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English teacher interested in language and culture, and also in fiction using magic, myth, folklore and the supernatural. Now teaching part-time in a Leicester Upper School (ages 14-19) and also writing for children, teens and teachers.

Monday, 3 October 2011

Review: Crippen by John Boyne

A brilliantly-organised thriller, dragging the reader towards the inevitable. A fabulous reading experience.

Title: Crippen
Author: John Boyne
Publisher: Transworld
Published: 2004
Genre: Crime/Thriller

Find it at Amazon UK

The blurb says:
July 1910: The grisly remains of Cora Crippen, music hall singer and wife of Dr Hawley Crippen, are discovered in the cellar of 39 Hilldrop Crescent, Camden. But the Doctor and his mistress, Ethel Le Neve, have vanished, much to the frustration of Scotland Yard and the outrage of a horrified London.

Across the Channel in Antwerp, the SS Montrose sets sail on its two week voyage to Canada. Amongst its passengers are the overbearing Antonia Drake and her daughter Victoria, who is hell-bent on romance, the enigmatic Mathieu Zela and the modest Martha Hayes. Also on board are the unassuming Mr John Robinson and his seventeen-year-old son Edmund. But all is not as it seems...

My verdict: fascinating and informative, while also creating something new out of the known. Highly recommended for crime readers.
I'm not a 'true crime' reader, but I do enjoy a good whodunnit or a strong crime thriller and this was right up my street. Although I knew some of the pertinent facts in this case, the strength of Boyne's writing still pulled me in and made me need to know what was coming next.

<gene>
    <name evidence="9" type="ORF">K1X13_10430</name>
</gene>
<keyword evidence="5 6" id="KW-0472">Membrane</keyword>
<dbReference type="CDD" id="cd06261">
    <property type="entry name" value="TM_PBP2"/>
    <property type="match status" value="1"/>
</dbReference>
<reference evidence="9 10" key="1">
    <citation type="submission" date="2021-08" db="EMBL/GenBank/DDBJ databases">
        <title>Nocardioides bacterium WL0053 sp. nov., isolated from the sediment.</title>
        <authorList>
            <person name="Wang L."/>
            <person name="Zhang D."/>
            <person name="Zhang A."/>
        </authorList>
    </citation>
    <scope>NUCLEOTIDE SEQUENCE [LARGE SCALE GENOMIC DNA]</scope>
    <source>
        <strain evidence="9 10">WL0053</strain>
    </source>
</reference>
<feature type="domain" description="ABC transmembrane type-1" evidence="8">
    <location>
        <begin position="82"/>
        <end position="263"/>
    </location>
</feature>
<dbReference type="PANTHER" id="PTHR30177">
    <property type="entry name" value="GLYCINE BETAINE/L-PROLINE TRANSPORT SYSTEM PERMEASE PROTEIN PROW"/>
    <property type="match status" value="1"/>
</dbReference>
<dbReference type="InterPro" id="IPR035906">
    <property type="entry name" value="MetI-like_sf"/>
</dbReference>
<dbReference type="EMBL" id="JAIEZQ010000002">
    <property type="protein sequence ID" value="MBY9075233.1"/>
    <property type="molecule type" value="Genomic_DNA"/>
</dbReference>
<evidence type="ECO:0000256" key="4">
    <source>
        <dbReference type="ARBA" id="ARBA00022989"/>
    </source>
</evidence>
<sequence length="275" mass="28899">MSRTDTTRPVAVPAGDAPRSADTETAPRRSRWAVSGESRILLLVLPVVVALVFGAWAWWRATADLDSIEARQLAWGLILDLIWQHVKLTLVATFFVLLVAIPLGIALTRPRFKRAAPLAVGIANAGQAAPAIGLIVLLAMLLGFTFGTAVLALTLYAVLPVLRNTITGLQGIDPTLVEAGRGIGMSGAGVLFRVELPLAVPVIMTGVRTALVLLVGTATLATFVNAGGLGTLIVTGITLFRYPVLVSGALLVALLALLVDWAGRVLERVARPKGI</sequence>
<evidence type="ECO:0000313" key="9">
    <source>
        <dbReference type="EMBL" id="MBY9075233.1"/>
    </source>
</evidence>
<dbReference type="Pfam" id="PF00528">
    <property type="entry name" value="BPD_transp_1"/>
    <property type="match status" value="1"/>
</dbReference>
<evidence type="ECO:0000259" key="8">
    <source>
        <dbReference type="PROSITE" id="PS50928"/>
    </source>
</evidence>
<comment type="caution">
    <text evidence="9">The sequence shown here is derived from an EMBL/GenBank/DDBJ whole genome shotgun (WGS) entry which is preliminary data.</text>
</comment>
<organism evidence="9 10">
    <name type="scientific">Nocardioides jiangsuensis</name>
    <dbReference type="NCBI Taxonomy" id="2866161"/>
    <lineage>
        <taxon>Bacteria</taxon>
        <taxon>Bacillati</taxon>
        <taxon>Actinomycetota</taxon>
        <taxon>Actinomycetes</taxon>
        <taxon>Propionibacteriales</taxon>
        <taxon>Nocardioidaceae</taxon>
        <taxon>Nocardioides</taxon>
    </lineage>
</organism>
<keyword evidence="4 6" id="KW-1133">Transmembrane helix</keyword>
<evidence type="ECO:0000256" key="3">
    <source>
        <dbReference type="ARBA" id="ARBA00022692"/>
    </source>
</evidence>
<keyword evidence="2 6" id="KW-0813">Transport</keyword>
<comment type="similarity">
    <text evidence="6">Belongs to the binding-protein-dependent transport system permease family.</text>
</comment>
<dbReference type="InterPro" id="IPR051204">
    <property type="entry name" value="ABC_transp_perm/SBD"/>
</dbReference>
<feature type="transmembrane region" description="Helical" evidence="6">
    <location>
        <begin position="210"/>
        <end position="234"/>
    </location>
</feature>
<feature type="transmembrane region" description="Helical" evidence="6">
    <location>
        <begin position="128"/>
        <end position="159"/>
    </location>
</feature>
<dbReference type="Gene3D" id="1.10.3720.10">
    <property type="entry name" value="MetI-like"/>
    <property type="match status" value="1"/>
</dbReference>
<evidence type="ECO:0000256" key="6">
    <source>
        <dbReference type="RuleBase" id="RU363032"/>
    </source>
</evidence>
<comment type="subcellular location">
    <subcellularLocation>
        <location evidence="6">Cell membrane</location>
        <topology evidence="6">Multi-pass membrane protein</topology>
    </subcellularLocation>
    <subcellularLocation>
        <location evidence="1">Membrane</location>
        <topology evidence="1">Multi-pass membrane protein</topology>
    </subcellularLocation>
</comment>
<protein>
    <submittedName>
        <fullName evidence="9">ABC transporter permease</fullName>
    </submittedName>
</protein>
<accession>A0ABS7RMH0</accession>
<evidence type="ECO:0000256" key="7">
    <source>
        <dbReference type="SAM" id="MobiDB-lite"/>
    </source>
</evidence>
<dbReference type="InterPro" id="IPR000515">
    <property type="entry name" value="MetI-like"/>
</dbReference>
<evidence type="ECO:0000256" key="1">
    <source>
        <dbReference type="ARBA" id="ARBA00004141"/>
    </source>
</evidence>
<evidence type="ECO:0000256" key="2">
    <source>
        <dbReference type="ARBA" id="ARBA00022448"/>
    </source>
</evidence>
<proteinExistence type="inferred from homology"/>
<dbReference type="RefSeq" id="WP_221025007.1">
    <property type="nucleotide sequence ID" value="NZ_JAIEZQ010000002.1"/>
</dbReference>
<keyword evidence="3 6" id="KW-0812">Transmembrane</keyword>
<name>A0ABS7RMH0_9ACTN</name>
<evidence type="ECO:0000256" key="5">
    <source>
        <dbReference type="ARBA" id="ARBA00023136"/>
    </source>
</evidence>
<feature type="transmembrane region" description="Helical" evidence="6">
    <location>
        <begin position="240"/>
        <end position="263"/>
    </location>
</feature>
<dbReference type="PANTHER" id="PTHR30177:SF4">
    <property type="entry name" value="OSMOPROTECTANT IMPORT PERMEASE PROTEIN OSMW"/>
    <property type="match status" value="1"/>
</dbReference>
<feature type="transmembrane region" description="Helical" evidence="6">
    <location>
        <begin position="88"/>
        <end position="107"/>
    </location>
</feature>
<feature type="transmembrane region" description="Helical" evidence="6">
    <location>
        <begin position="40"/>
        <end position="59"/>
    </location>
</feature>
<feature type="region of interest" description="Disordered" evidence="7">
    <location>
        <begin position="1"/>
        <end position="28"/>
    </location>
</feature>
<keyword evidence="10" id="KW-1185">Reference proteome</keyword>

The novel's narrative is divided, with chapters alternating between the 'now' of 1910, after the murder has been discovered, and Hawley Crippen's life leading up to this point. As the book goes on, the two of course get ever closer, leading us to the inevitable climax of the story. This re-organisation of events is what underpins the highly successful reinterpretation of the Crippen case. Both narrative threads are told using a third person voice which is authoritative without ever being dry.

Period detail is crisp and clear and it is easy to plunge yourself into Crippen's world, and even to feel some sympathy for him, even as you know you're reading a murderer's backstory. Yet this sympathy isn't overdone and the story is neither sentimentalised nor sensationalised. Secondary characters, especially the passengers on the Montrose, whom we meet first, are beautifully drawn and contribute colour and movement to the story.

Overall, as a fictionalisation of true events, it is a gripping story. Boyne adds his own twists and details to turn the bare facts into a well-rounded novel. The organisation of the plot is ingenious and really adds to the reader's enjoyment in the book, really adding to the sense of a movement towards an inevitable conclusion. Although the ultimate conclusion will be known to most readers ahead of time, the journey Boyne takes us on to get there is more than worth it.

Big thanks go to Transworld for providing this book for review as part of their Transworld Book Group initiative.

1 comment:

  1. This sounds like a fascinating book - and right up my street. I enjoy reading crime books, and like the mix of fiction and fact in this one. Such a well-known case too! May have to add to my (ever-growing) to buy list.


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